The lowest band is called the “valence band”, this is the energy range of the valence electrons in the material. We can also draw the energy range for the lower energy electrons (i.e. those that are found closer to the nucleus) if we wish. The highest energy range is call the “conduction band”. In this range, electrons have enough energy to be freed from the nucleus and can move around in the material (Randall & Wilkins, 1945). The area in between is call the “band gap”.
Electrons can be promoted from a lower level to a higher level with energy input from an outside source (e.g. x-rays, light, heat, other electrons, etc.). Promoted electrons are considered to be in a excited state (i.e. of higher energy). However, these promoted electrons will soon fall back to the valence band, to a state of lowest energy. But what happens to the excess energy that the electron had from being in the excited state? Well, the energy is emitted out of the system in the form of an electromagnetic wave, which can be x-rays, infrared, photons (packets of light) depending on how much excess energy is emitted.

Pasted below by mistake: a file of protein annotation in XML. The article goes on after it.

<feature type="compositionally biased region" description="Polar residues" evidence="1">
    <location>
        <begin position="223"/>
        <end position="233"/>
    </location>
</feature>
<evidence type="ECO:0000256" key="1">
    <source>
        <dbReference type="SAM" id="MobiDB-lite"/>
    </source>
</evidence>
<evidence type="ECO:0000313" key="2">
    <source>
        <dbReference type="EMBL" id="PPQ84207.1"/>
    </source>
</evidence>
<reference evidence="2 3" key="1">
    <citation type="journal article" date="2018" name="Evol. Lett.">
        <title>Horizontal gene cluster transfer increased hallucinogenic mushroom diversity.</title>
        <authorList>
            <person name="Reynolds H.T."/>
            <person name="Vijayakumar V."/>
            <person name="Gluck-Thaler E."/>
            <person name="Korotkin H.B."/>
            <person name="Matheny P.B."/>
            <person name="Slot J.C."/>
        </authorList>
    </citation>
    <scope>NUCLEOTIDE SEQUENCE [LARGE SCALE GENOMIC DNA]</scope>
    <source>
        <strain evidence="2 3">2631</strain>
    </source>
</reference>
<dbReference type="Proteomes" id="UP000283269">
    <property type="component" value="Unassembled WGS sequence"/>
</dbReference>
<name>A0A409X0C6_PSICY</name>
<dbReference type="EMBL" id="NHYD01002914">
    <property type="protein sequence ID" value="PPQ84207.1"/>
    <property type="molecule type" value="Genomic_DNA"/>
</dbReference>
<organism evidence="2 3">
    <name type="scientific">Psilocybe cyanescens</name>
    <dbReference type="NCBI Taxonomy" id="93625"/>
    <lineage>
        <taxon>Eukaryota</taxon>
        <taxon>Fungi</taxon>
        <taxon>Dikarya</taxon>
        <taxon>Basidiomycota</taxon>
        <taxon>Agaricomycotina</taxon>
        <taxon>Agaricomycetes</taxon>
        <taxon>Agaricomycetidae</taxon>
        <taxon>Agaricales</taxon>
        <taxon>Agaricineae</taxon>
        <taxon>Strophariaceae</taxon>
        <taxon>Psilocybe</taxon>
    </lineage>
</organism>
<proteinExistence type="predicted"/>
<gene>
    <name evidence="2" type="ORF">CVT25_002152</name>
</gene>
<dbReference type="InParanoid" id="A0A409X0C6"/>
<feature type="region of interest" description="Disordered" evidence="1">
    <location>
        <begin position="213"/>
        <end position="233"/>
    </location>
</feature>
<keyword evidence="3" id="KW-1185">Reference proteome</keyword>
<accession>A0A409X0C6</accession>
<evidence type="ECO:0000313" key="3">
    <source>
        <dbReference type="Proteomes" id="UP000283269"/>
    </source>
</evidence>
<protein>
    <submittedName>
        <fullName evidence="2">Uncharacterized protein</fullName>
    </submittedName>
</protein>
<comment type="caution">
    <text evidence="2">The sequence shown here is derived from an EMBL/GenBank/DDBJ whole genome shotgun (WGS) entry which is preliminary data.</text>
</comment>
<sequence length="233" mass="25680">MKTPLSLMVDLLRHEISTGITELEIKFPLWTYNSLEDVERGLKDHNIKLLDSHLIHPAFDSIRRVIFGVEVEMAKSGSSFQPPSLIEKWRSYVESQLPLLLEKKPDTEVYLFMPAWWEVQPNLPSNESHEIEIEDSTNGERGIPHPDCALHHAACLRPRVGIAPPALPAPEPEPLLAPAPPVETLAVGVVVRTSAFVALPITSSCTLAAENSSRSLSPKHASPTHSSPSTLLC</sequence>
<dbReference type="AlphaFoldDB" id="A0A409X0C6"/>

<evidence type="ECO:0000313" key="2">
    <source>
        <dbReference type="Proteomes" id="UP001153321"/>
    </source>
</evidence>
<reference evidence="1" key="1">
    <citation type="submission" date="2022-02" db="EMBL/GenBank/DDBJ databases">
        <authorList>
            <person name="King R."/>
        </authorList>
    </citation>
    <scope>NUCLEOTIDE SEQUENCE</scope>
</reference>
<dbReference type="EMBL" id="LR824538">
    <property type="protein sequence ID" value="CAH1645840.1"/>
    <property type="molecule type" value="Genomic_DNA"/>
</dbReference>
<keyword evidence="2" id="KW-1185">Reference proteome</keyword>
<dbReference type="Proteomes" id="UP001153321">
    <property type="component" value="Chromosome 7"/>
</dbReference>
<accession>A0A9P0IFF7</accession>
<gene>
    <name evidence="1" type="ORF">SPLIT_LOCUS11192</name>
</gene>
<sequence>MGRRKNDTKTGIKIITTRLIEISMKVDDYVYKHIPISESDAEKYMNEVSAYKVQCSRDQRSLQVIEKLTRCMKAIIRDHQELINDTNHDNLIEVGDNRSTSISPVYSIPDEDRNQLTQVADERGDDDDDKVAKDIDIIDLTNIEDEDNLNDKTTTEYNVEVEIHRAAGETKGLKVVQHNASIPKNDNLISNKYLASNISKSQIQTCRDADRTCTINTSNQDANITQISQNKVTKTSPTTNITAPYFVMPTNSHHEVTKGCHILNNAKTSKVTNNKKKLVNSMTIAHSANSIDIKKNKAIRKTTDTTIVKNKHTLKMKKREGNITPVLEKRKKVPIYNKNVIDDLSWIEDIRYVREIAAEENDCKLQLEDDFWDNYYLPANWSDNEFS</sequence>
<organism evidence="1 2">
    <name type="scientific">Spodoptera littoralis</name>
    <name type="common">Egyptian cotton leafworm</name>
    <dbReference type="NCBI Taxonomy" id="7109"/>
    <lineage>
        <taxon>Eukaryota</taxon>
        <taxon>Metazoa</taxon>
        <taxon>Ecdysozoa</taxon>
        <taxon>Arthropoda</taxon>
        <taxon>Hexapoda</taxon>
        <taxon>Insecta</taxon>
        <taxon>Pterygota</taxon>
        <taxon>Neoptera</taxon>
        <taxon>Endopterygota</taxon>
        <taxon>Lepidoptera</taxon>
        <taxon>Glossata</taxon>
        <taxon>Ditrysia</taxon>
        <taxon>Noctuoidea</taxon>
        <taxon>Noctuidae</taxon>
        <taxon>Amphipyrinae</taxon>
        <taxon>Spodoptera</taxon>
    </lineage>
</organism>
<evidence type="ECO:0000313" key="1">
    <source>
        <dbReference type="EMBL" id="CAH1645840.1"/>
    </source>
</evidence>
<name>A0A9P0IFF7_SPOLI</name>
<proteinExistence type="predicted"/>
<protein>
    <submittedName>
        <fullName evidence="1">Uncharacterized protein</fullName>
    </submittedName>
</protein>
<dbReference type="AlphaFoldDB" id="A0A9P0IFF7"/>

That is the basic idea of phosphorescence.
Photons hit the material, promoting electrons to a higher energy state. The promoted photons then fall back to the lowest energy state, emitting the energy difference (falling from high to low energy state) in the form of the “glow-in-the-dark” light. However, this burst of “light” would happen really quickly.
As a side note, you can actually use the electron band theory to understand many other phenomenons like why metals conduct electricity, how semiconductor works, and so on.